Overall, Kaikan is a very clear example of how much shmups change when you engage with their mechanics, and even if the ones here are a bit too “all or nothing” for my taste, I’ll be the first to recognize it’s a damn fun game.
A wise man once said that shmups are about making things explode spectacularly. It was me. I was that wise man, and there’s no game on this list that embodies that principle more than Dokingan. In this one, explosions aren’t just for visual flair. They’re the entire point. It’s a game that revels in chaos, and as such, every tool in its arsenal encourages players to generate as much carnage as possible.
The entire gimmick of Dokingan revolves around surfing explosions. It’s exactly what it sounds like. Everything you destroy produces an explosion, which you can then ride to increase a point multiplier that, as far as I’m aware, goes up indefinitely. Because of this, the gameplay has some twists that will require a slight change in mentality. While the controls are the same as traditional danmaku games (spread shot, laser, bomb) Dokingan has a twist. Your laser attack is short-range and increases your speed (dramatically, might I add) rather than slowing you down. While awkward at first, this is the heart of the entire system. Being close allows that explosion surfing that’s so vital for scoring. Simply hitting an enemy with the laser generates sparks that also increase your multiplier, and clashing it with what I can only describe as “fire beams” awards you with point items that are automatically collected.
Even bombing is encouraged! Grazing—the act of getting your hitbox close to bullets without colliding with them—builds a secondary meter that, once full, rewards you with a bomb, and I greatly enjoy what the developer did here. There are various ways of using bombs in this game, and each has its uses. A quick tap will produce a weak bomb: very low damage, but it clears the screen of bullets. Holding the button will have the same effect, but deal massive damage instead to the top half of the screen only—useful against bosses. Lastly, auto-bombs not only protect you but turn every bullet on-screen to points, so even getting hit can be rewarding!
But it’s not just about aggression, because Dokingan has one last twist for its bosses. All bosses have a timer, after which they fuck off to somewhere else. However, the bosses at the end of each stage have a second timer: Crazy Mode! This is activated once their regular timer runs out. Once active, the boss goes into a frenzy, firing its hardest attack at you, during which you’re awarded some crazy score (get it?)! The longer you last, the bigger the payoff, but getting hit will drastically reduce the timer for Crazy Mode. It’s a fantastic twist on the idea of “milking” bosses, creating something that you’re encouraged to do, and turning the optimization before Crazy Mode, the cool part of that process. My favorite example has to be the boss in stage 3. A couple of strong bombs puts it straight into the phase where it’s constantly firing the aforementioned "fire beam,” skyrocketing your score, should you manage to ride the whole thing.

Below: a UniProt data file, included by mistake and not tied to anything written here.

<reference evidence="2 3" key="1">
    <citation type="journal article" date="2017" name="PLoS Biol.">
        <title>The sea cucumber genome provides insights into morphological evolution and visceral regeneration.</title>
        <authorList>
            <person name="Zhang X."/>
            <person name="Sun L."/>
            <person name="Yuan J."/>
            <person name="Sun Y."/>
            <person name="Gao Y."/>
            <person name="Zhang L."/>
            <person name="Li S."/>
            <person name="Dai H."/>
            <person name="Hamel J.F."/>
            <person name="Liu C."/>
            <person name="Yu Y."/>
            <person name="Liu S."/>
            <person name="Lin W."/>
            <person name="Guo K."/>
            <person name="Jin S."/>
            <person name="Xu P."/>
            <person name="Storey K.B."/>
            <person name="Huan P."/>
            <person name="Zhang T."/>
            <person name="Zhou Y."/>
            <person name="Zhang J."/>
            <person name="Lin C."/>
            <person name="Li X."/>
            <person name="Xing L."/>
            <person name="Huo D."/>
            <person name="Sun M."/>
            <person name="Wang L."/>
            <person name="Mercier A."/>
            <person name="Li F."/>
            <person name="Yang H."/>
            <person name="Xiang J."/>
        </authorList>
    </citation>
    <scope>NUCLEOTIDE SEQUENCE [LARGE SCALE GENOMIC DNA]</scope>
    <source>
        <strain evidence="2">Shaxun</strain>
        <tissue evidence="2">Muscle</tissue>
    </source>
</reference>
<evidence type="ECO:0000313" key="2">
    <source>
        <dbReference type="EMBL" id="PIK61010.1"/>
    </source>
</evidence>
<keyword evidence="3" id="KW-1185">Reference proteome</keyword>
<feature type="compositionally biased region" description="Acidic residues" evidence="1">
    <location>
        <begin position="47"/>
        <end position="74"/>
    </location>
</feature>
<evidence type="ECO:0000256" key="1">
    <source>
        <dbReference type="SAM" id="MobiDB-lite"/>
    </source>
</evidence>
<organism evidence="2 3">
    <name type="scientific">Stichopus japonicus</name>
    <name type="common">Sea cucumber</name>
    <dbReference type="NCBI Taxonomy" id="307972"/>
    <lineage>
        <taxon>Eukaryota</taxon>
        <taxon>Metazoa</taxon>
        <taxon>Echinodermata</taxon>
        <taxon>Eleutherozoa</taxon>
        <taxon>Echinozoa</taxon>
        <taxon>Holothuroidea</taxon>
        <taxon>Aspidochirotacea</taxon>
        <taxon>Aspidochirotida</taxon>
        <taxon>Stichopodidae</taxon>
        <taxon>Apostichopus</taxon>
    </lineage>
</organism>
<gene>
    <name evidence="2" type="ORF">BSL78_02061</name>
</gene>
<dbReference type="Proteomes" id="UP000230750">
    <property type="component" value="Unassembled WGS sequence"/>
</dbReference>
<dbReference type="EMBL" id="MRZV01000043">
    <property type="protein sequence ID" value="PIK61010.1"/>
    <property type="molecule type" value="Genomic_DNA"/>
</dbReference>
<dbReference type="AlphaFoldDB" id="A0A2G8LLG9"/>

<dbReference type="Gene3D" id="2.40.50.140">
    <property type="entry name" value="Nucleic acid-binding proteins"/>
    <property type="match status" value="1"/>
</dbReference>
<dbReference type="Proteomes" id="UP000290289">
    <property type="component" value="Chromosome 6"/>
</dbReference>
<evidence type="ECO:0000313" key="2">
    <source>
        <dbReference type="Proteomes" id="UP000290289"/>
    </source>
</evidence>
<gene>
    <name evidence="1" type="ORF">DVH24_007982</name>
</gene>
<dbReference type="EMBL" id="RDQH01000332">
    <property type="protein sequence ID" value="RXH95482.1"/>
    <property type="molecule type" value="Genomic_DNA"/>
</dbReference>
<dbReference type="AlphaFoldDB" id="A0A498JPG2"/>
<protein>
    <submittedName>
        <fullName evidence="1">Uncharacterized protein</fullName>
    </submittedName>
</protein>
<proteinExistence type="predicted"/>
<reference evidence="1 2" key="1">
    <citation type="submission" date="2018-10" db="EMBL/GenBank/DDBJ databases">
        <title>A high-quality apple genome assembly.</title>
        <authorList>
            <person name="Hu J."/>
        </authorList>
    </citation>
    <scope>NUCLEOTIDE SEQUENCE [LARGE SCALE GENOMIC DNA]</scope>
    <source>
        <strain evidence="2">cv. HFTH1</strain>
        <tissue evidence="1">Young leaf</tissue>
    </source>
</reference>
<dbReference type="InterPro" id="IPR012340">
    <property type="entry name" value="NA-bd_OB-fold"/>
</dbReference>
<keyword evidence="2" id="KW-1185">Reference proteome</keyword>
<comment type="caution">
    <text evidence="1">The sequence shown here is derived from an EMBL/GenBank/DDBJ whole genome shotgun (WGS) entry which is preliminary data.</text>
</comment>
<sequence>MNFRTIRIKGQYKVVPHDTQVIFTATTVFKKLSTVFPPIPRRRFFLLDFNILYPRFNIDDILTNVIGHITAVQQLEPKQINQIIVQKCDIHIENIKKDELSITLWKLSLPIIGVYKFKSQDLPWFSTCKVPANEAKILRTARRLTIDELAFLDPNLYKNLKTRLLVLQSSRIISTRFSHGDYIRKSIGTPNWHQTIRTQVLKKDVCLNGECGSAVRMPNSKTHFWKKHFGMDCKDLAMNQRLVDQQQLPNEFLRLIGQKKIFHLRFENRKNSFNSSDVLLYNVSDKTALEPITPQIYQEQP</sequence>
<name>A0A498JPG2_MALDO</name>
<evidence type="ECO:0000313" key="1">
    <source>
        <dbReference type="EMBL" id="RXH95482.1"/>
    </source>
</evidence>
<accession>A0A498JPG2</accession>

Dokingan is something I’d happily pay 20 bucks for. It’s a relentlessly energetic game, with gameplay that’s frenetic, but not thoughtless, and never out of control. Like a fine heavy metal album, Dokingan rocks! Play this game!
What’s fascinating about all the games on this list (and many others that I can’t possibly fit in this blog) is that they don’t feel like alternatives or trimmed down versions of bigger games. At worst, they give me more of something I like or offer a noncommittal entry point for newcomers. At best, they’re something I think deserves your money, and more importantly, your time. The density of gameplay on offer is the same as any commercial release on Steam or DLsite, and the net result for giving them a shot is null at best. Didn’t like it? No cash was spent and life goes on. Loved it? There’s a whole universe waiting for you then, so go wild my friend.
If you wish to know more, this Google Drive contains many more freeware, all updated and maintained by the shmup community. An honorable mention goes to Cho Ren Sha 68K, a game that despite not being one of my favorites, remains a classic nonetheless. And if you’re itching to experience something in the veins of Touhou, try Jigoku Kisetsukan on Steam.
That’s it, Nior out!